‘Beautiful Thing’
In conversation, Dalio projects an aura of contentment and relays a sense of relief.

Succession means he can devote more time to his philanthropy and to passing on the lessons he’s learned as a lifelong student of the economy. He said he has no plans to sell his minority stake in Bridgewater and looks forward to mentoring the firm’s investors for years to come.

It hasn’t been as easy for Dalio’s cohort on Wall Street to let go. At Blackstone Inc., the world’s largest manager of alternative assets, 75-year-old Steve Schwarzman remains chairman and CEO.

At KKR & Co., Henry Kravis, 78, and George Roberts, 79, are still co-chairman. And at Carlyle Group Inc., co-founder Bill Conway, 73, recently stepped back in as interim CEO when the firm ousted 57-year-old Kewsong Lee.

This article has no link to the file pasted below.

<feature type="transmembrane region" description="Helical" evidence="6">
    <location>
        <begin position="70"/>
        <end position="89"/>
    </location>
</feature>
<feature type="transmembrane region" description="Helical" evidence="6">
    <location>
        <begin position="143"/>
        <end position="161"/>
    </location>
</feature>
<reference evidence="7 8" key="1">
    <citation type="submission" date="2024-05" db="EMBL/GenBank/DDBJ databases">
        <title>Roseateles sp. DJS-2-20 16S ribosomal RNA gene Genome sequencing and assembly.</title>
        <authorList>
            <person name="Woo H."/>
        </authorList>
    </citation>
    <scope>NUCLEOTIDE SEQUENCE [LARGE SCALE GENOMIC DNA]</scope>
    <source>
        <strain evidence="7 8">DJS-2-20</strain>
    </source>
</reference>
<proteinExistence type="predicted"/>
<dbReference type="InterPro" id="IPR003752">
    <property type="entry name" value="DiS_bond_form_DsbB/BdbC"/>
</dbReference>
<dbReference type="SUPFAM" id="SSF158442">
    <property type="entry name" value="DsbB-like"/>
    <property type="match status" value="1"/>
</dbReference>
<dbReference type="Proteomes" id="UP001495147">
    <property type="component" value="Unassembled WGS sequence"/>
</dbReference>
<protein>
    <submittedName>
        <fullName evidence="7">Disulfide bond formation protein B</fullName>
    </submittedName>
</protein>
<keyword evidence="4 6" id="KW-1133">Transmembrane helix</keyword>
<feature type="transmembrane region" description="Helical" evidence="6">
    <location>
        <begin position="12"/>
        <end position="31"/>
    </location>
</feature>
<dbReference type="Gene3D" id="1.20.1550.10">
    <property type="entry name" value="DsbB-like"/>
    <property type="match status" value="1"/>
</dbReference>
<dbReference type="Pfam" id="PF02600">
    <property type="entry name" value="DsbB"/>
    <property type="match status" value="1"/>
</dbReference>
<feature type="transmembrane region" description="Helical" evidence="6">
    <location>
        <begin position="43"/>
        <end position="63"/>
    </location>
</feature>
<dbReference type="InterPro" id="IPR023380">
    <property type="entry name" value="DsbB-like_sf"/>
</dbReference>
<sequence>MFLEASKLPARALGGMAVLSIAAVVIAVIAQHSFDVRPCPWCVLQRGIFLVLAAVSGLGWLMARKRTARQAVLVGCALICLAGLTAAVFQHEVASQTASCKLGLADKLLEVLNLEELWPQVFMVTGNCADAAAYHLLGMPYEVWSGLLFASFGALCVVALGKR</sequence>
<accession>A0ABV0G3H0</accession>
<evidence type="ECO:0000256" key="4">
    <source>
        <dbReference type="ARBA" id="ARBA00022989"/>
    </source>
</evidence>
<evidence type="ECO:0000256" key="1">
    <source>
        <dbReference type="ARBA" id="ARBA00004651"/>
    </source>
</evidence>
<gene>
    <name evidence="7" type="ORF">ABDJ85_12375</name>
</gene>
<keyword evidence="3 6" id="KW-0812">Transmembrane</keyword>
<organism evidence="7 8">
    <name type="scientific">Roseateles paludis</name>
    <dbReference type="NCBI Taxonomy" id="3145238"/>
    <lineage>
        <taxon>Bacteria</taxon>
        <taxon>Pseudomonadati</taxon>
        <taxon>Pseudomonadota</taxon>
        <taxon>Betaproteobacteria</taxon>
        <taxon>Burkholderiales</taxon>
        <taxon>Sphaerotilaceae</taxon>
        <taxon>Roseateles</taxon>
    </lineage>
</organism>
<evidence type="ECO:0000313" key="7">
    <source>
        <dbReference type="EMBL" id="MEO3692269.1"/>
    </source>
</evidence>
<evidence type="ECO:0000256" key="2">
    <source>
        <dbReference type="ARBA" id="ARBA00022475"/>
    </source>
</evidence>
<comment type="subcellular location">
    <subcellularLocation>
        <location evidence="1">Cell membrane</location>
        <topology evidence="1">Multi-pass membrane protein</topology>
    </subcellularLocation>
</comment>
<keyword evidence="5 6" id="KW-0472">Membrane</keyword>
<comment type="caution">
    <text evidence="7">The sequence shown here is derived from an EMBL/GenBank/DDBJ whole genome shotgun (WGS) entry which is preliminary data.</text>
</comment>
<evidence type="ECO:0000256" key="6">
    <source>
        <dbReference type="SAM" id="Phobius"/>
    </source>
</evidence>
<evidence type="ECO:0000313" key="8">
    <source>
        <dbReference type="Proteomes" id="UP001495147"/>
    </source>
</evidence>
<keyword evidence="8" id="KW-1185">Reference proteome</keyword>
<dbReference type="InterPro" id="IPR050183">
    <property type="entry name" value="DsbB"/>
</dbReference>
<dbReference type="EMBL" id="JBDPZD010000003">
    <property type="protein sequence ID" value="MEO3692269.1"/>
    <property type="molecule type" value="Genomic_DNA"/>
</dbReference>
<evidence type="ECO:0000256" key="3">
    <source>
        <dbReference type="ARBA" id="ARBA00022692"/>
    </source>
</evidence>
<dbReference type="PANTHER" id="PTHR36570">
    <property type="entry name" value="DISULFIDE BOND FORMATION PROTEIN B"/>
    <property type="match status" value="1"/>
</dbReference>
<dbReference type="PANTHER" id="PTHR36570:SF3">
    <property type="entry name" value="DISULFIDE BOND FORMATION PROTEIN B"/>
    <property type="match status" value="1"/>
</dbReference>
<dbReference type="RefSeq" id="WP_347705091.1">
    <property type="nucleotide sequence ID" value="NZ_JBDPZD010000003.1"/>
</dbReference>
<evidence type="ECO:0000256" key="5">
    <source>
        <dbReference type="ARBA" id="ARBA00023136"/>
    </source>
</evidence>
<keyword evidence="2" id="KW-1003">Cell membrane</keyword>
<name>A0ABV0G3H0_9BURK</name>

If Dalio misses being the boss, he’s not letting on.

“It’s the most beautiful thing to see,” he said. “Bridgewater is my extended family, and now my family is well without me. It’s a joy. They’re strong.”

This article was provided by Bloomberg News.

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